A contestant greets a judge during a livestock competition at the San Antonio Stock Show & Rodeo 

Attendance was up 4.46 percent to 1,740,154 at the San Antonio Stock Show & Rodeo, compared to last year’s 1,665,747, but some bad weather on weekends as well as a Presidents' Day that saw school children in session to make up for previously missed time, meant the midway did not perform as well as last year.

“The first weekend was chilly and carnival revenues were down a little bit,” said Pam Rew Colaw, the rodeo’s assistant executive director, of the Feb. 6-23 event.

“We normally have good weekends.”

On President's Day as a makegood, she said, “We were a little concerned about that. We couldn’t make up the ride revenues. There are only so many rides you can get on. The grounds were packed. That first Friday really hurt the carnival.”

Spring Hill, Fla.-based Wade Shows placed 50 rides on the midway, said Ellen Andrus, the rodeo’s exhibit director. Popular rides included the giant wheel, Polar Express, the Vertigo and Power Surge, she added.

The Power Surge was new, along with the Enterprise and the Nitro/Fireball, according to information provided by the rodeo.

Pay-one-price wristbands cost $25 Friday-Sunday with a $20 presale, and $20 Monday through Thursday with a $15 presale, Andrus added.

Also, Colaw said, fairgoers could purchase a $50 megapass that allowed them access to the carnival every day of the 18-day event, or a $70 season pass that also granted them admission to the grounds.

Ride coupons could be purchased for $10 for 20 tickets, Colaw added.

Other than the first weekend, temperatures warmed up and ranged between the 50s and 80s, Colaw said, and the event was situated between the big storms that have plagued the country this winter.

Another bright spot was attendance at the PRCA-sanctioned rodeo and concerts, which was up 1 percent. Seventeen of the 21 rodeo concerts, held in the just under 17,000-seat AT&T Center – when configured for rodeo – sold out, including those headlined by the following musical acts: Jake Owen, Tim McGraw, Big Time Rush, Alan Jackson, Kacey Musgraves, Heart, Dustin Lynch, Josh Turner, Randy Houser, Pesado, Rascal Flatts, Darius Rucker, Pitbull, Dierks Bentley, Martina McBride, Montgomery Gentry and Billy Currington.

McGraw played two shows, with one sellout and another near sellout, and some weekend days featured two concert/rodeo events, accounting for the 21 concerts in 18 days.

Acts that did not sell out include Brett Eldredge, Jeremy Camp and Thomas Rhett.

Rodeo officials do not release exact rodeo and concert attendance figures, but some sellouts were bigger than others, Colaw said.

“There are some that go clear to the roof with the SRO and there are those where it’s not SRO to the top, but they are still considered sellouts,” Colaw added.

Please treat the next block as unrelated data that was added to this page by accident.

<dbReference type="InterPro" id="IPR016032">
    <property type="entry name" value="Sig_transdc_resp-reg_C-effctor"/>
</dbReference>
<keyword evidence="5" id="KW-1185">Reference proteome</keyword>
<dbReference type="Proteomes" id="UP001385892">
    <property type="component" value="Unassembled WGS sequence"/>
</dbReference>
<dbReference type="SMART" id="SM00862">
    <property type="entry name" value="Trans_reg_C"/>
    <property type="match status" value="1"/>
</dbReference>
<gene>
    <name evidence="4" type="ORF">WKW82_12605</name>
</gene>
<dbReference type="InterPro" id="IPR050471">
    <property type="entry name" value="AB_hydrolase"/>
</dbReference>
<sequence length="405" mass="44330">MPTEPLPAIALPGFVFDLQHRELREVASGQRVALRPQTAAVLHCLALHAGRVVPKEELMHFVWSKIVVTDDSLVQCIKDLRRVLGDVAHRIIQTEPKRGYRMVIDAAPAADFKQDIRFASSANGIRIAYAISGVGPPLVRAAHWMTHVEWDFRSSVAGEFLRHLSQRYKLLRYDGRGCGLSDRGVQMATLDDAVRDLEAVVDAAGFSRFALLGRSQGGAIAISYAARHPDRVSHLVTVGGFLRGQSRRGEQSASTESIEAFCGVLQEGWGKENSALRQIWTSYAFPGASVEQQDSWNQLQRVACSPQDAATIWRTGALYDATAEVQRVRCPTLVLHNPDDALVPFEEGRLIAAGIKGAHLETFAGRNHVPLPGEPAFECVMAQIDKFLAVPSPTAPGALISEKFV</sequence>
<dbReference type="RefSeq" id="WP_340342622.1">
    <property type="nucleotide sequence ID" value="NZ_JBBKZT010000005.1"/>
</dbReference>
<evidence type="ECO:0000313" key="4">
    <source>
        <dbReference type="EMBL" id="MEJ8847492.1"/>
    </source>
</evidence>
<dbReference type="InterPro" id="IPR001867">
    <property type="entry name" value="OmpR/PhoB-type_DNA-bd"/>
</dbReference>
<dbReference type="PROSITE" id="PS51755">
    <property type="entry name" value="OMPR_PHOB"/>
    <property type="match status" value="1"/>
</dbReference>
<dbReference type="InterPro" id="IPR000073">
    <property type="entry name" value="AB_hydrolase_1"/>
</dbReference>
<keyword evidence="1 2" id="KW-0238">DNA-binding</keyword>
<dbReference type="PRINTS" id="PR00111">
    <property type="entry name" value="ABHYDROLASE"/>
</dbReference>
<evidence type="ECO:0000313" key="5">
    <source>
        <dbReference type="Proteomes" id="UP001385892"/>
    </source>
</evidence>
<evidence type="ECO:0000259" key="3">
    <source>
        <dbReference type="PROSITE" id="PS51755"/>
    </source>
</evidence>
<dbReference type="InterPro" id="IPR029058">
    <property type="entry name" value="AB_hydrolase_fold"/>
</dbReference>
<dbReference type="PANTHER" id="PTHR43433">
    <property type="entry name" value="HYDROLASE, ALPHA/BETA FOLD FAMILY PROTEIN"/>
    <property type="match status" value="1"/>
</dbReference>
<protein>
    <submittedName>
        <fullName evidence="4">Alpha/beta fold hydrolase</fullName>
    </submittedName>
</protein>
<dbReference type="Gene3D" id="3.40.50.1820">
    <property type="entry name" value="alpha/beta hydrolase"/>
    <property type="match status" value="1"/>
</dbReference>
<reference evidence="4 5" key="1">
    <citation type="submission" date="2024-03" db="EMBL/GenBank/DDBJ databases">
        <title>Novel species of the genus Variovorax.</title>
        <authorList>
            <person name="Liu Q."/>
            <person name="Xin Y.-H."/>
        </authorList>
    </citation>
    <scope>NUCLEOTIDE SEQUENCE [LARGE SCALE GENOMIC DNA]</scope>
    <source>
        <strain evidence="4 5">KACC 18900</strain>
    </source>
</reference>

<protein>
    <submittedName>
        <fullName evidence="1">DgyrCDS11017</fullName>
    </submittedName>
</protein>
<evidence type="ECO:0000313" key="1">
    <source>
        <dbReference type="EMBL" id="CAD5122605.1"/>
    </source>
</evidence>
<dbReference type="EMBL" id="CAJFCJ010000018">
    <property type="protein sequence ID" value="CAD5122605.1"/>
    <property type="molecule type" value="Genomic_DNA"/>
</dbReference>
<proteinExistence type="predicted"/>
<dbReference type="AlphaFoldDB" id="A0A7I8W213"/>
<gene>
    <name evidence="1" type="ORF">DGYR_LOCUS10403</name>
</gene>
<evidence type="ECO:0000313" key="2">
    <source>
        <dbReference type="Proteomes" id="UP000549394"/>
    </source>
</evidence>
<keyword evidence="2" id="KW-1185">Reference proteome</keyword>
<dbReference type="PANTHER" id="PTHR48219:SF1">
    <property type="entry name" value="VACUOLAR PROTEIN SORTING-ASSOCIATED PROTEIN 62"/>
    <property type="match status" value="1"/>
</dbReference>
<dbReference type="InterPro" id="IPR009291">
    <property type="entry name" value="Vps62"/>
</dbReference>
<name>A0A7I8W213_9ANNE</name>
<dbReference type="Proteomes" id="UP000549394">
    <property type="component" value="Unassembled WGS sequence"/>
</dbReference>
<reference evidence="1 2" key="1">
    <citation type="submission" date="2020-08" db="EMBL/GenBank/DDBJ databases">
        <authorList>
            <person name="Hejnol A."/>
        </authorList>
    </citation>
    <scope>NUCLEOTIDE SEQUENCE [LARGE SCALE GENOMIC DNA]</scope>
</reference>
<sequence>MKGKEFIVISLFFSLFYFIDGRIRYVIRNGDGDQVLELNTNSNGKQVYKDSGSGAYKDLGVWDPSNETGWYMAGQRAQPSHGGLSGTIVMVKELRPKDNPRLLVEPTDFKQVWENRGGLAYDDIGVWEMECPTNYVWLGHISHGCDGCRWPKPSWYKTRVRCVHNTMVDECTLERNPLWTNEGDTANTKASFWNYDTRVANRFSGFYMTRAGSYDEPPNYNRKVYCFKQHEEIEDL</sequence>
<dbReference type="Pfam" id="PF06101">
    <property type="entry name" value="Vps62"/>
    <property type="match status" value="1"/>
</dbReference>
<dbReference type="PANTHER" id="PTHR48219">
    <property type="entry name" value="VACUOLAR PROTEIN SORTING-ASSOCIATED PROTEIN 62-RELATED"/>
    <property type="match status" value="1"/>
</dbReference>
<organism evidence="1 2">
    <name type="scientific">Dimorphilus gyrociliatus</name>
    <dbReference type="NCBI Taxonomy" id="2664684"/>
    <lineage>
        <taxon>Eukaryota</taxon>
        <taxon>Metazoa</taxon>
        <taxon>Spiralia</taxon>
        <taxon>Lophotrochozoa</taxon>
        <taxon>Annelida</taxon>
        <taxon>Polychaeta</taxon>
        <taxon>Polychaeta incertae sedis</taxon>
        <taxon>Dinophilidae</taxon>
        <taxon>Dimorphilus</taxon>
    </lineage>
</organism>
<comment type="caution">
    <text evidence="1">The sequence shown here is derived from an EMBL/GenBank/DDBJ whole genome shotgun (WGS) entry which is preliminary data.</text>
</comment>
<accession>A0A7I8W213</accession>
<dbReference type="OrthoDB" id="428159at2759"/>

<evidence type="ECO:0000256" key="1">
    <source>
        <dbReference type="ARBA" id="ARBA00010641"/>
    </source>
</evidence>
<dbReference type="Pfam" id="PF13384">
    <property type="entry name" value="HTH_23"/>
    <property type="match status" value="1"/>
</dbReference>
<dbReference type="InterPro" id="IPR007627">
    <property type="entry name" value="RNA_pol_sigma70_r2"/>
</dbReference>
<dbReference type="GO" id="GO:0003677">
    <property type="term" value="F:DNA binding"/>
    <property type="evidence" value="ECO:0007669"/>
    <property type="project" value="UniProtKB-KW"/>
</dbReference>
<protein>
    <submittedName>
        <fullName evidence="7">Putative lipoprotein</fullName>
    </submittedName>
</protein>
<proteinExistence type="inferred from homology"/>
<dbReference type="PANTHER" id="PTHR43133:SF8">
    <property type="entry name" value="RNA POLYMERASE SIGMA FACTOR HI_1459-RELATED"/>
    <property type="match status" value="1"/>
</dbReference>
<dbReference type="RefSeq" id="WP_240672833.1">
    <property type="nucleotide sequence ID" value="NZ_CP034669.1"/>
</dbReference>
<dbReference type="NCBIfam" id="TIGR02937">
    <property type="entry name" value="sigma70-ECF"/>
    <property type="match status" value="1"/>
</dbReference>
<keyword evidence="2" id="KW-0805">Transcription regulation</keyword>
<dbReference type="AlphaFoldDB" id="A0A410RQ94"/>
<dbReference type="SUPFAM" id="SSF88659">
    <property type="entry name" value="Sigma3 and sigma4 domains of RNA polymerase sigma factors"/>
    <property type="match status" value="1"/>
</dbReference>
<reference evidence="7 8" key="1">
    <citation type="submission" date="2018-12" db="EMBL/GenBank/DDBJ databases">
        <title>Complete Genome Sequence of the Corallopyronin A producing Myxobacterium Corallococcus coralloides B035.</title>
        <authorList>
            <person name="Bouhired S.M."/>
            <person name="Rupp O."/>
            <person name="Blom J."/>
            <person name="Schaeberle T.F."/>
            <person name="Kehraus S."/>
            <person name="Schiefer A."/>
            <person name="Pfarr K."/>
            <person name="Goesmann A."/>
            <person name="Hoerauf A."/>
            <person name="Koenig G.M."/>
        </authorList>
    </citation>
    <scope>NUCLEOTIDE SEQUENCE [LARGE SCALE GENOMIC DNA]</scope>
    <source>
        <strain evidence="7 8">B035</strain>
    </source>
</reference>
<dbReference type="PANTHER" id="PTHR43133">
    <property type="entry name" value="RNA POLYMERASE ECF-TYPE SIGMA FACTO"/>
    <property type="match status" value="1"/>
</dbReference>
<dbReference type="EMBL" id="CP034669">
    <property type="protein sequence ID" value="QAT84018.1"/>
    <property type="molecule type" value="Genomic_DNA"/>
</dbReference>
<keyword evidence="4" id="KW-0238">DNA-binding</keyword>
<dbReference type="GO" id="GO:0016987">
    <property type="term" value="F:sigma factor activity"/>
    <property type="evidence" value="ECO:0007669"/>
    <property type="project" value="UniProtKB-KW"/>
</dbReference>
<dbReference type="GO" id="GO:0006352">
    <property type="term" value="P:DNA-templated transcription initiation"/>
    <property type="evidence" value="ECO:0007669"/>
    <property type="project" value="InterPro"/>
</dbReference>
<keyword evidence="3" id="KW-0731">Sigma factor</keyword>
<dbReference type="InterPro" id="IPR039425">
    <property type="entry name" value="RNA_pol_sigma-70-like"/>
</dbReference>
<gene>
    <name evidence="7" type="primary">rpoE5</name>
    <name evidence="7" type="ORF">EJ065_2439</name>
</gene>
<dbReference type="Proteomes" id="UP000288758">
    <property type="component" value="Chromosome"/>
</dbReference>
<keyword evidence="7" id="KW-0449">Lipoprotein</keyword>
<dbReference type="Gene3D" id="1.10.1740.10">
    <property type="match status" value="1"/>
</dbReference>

The San Antonio Stock Show and Rodeo offered $1.5 million in purse money and has been named the Largest Indoor Rodeo of the Year nine times by the PRCA, Colaw said.

Ticket prices for the concert/rodeo events ranged from $12 to $75. The lower price was raised from $10 last year, Colaw said. Also, a couple hundred $200 tickets are available for each show that include dinner and access to the arena floor, she added.

Also, adult gate admission cost $10 this year, up from $7 last year.

“We’re an extremely good value already and fairgoers can access any of the other entertainment on the grounds,” Colaw said.

Tickets for adults over 55 and children 3 to 12 cost $5 and under 3 are free.

The rodeo does not release budget or gate revenue figures, Colaw said. She also did not release the marketing budget but noted that more had been spent on digital media this year while maintaining traditional media buys.

Embracing both older and newer forms of advertising is important for the rodeo, Colaw added, especially with the fact that San Antonio is home to several military bases and a military hospital.

“We find from surveys that it’s a tradition that people come to the show, but the city is growing and the military is one-third of our attendees. They may be moving in and out. With the military, we have to continue to educate and make new fans. We have to look at a variety of ways to reach them.”

Also, the local ABC affiliate, a fair sponsor, did a one-hour special about the rodeo that aired locally during prime time, Colaw said.

“Educating people about the rodeo, that in itself makes people feel like they are more in the know and know what to expect,” Colaw said. “That is something a little out of the box that we did.”

The rodeo also made more media buys in satellite radio and also aimed to advertise more during drive time, she added.

More of the budget also was spent on social media, said Jenny Nagelmueller, the rodeo’s PR director.

Fairgoers can sign up to win concert and rodeo tickets on Facebook and then the rodeo captures those addresses.

“I would venture to say we tripled our mailing list,” Nagelmueller said. “People sign up like crazy and then they are enrolled into our newsletter database and emailed blasts.”

The rodeo also increased the Google AdWords buys for the January time period leading up to the start of the rodeo, Nagelmueller said, as well as purchased ads on YouTube during that time period.

“We usually just run those AdWords in January,” she added. “It serves for helping people search Google and it helps with our YouTube views.

Interviewed for this article: Pam Rew Colaw, Ellen Andrus and Jenny Nagelmueller, (210) 225-5851.